Travelers UmbrellaClaim Study:  Failure to Investigate Client’s Potential Sources of Insurance Coverage

Curiosity of Travelers Insurance Company

One of the initial issues that a civil litigator retained to provide a defense should consider is whether the client has any insurance coverage that might be responsive to the claim or suit. Even in a situation in which indemnity coverage, coverage for damages awarded against the client, may be denied, an insurance policy may nevertheless provide separate coverage for defense fees incurred by the client. The following scenario illustrates the potential ramifications for attorneys who fail to properly investigate and attempt to obtain any and all available coverage.


A firm served as general counsel for a public board. The board received an employment discrimination suit in connection with the hiring of an employee. The discrimination claim was significant; with the plaintiff alleging damages in excess of $1,000,000.The board denied all allegations and the firm undertook the defense. After several years of litigation, the newly elected board retained new general counsel who questioned why the board had not submitted the suit for defense and indemnity under its employment practices liability policy in effect at the time the board received the suit. The new general counsel took over defense of the case and submitted the suit to the board’s carrier at the time it received the suit, requesting defense and indemnity coverage and requesting reimbursement of the approximate $200,000 the board had paid in defense fees to prior counsel. The carrier responded by denying all coverage, primarily due to the failure to timely notify the carrier of the suit per the terms of the policy. On the eve of trial, the board settled the matter with the plaintiff for$750,000.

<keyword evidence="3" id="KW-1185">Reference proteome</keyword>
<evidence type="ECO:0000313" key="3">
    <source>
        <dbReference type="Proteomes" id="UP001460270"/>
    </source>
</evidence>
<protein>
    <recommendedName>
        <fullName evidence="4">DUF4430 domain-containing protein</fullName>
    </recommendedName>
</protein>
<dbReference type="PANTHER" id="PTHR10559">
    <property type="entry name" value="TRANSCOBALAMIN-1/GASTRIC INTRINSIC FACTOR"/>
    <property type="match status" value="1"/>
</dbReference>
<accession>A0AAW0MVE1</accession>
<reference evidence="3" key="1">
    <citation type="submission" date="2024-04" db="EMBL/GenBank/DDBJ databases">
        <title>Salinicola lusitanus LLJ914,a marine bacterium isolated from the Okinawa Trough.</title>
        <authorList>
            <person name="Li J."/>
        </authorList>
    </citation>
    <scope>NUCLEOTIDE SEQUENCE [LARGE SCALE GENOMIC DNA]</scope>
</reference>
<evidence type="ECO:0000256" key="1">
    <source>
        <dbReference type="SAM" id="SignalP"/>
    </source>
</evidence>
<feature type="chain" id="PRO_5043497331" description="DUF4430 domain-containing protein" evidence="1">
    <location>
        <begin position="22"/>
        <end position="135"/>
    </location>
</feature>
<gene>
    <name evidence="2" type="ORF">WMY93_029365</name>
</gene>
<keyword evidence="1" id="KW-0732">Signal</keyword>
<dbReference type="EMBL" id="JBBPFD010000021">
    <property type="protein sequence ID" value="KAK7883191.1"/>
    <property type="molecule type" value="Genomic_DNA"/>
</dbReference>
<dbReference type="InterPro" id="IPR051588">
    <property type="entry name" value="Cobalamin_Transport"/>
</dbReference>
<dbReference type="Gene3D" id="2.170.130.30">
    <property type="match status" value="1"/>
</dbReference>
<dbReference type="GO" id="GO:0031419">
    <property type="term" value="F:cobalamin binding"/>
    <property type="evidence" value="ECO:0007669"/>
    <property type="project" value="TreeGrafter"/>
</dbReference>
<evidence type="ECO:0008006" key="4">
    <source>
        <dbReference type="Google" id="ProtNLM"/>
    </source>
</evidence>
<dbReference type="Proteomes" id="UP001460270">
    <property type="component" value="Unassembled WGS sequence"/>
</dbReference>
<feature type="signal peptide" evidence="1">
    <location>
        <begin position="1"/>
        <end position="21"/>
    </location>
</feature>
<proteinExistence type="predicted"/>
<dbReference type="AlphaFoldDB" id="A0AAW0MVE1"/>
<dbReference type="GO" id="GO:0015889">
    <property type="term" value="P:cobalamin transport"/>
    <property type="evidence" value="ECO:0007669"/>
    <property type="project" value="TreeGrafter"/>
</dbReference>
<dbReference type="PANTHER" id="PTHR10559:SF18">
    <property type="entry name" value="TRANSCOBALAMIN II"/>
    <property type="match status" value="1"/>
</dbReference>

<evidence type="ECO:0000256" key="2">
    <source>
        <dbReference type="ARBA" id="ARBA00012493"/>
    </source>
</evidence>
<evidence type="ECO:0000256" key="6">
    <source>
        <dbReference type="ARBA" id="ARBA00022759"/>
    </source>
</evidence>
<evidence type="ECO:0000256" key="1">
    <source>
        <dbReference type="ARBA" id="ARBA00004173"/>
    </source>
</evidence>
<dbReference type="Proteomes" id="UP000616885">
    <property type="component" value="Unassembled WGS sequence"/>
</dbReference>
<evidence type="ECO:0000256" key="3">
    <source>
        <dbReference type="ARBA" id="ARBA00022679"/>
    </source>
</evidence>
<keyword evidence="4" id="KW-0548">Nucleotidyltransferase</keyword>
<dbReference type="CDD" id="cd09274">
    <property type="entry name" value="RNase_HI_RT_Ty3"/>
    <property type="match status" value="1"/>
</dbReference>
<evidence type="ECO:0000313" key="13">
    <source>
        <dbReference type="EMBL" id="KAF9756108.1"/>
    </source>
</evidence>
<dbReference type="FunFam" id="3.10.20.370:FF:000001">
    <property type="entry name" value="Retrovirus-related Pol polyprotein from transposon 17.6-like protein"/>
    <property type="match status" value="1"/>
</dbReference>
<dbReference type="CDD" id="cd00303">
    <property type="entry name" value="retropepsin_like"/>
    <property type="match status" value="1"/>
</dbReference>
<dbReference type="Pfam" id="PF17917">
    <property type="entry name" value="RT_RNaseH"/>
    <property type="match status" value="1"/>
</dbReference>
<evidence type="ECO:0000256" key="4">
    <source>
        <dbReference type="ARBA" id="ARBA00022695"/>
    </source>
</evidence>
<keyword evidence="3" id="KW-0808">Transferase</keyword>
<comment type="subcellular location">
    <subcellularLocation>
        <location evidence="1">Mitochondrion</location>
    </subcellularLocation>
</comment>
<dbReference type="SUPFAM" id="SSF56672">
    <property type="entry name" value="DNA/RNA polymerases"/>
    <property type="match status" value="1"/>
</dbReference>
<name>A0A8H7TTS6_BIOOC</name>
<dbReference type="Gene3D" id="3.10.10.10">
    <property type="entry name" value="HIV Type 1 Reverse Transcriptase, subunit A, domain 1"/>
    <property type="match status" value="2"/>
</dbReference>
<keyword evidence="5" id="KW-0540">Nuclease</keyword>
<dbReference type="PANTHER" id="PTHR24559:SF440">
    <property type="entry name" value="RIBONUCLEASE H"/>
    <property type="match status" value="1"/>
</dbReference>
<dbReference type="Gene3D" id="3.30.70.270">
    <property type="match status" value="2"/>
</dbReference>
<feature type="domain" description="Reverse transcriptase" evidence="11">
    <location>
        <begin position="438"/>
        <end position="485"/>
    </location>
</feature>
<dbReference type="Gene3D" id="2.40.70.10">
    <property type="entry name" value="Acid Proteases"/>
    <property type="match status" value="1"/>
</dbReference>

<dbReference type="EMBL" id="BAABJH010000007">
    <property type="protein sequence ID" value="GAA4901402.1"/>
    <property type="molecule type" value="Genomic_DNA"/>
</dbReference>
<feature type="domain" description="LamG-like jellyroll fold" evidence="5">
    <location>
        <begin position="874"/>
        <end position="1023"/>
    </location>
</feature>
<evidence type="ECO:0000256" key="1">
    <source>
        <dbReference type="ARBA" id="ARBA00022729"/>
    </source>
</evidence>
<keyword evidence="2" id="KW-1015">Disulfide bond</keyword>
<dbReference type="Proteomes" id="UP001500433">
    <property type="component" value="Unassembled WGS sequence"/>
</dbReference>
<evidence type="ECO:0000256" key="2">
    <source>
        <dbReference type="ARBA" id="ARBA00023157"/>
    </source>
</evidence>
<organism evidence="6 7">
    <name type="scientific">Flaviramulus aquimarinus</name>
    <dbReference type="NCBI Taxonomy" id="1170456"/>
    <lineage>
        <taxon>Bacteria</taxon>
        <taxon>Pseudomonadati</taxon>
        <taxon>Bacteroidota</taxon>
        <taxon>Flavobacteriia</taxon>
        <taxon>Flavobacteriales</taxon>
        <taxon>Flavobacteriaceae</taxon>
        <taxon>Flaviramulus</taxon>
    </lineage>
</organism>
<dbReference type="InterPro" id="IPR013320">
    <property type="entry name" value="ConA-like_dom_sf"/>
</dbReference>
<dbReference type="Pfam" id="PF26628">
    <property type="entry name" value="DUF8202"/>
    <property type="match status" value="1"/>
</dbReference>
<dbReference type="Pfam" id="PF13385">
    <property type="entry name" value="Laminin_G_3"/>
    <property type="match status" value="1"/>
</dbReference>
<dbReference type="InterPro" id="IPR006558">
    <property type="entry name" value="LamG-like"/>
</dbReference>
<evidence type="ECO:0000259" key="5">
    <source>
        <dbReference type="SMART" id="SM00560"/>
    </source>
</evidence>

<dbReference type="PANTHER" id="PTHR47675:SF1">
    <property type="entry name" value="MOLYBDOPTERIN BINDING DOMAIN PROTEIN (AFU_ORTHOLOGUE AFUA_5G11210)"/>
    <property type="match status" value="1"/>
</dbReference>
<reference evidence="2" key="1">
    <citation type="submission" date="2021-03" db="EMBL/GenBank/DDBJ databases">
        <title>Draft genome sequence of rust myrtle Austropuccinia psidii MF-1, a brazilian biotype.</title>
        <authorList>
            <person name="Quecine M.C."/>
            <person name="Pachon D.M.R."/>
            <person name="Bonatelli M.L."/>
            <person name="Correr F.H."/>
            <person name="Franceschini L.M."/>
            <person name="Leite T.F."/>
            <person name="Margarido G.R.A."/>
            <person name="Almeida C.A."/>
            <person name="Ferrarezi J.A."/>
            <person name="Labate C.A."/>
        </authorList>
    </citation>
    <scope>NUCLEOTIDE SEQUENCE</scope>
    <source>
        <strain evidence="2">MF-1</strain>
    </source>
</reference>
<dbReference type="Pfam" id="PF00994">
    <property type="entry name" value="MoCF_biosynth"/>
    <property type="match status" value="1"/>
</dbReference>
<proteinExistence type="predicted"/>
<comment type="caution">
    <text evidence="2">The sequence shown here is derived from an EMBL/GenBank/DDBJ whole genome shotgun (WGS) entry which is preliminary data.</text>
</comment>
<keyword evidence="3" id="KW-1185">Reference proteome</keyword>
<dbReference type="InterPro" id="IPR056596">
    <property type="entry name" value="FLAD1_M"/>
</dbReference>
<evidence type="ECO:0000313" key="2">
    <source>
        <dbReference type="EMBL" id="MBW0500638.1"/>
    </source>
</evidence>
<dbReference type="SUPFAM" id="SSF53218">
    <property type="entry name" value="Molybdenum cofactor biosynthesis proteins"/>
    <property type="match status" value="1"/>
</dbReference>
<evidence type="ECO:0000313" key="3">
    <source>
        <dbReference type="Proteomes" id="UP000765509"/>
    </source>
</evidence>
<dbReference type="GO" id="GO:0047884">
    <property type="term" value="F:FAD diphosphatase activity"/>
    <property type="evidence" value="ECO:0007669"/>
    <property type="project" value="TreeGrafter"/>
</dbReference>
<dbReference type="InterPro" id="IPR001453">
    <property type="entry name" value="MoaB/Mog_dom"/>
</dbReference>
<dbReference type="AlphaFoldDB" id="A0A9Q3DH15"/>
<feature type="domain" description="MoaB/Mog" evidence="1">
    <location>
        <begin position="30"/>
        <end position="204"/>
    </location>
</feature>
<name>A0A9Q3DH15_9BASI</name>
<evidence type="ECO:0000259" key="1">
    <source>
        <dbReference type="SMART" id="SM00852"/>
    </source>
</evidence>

What Happened


A few months later, the board filed a malpractice suit against the initial firm alleging, inter alia, that the firm had the responsibility to put the board’s carrier on timely notice of the suit, and that the firm’s breach of this duty resulted in the board incurring damages of $1,350,000, consisting of the $750,000 settlement and $600,000 in defense fees, all of which would have been paid by the school board’s carrier but for the firm’s alleged error.

Discovery reflected that the firm had a limited understanding of employment practices claims. It was concluded that had timely notice been provided to the carrier, the carrier would have defended the claim and paid the full $750,000 settlement. In defending the malpractice claim, the argument was made that the board had some responsibility to notify the carrier, so at least the board was comparatively negligent.



Claim settled for $500,000. Defense expenses totaled approximately $225,000.




1.       Investigate - In connection with the defense of any civil litigation, always request in writing that the client provide all policies of insurance currently in effect.

2.       Report to carrier - Always tender the matter for coverage on a timely basis, and request that the carrier issue a written coverage position.

3.       Document advice - If the coverage determination is adverse to the client, document your advice regarding the determination in writing, or advise the client in writing if you are unwilling or unable to provide such advice.

4.       Confirm client’s response - If, for any reason, the client chooses not to seek coverage, confirm the client’s decision and their reasoning in writing.

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